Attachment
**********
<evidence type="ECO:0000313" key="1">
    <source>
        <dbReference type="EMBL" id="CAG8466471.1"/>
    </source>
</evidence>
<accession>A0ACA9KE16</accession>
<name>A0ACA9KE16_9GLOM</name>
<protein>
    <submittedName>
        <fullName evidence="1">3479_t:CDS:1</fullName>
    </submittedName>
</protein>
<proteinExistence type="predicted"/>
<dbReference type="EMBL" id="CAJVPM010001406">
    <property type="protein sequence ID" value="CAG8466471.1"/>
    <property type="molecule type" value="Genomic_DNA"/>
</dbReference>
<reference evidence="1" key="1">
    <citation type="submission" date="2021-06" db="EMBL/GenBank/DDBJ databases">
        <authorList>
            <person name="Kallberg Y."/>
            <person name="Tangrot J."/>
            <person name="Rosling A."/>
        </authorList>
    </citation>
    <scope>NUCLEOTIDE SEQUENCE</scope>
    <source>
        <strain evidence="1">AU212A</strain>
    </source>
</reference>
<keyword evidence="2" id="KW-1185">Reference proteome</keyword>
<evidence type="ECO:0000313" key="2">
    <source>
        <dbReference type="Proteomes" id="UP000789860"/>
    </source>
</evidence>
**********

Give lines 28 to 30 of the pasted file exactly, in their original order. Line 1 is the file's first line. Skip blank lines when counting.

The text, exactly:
        <strain evidence="1">AU212A</strain>
    </source>
</reference>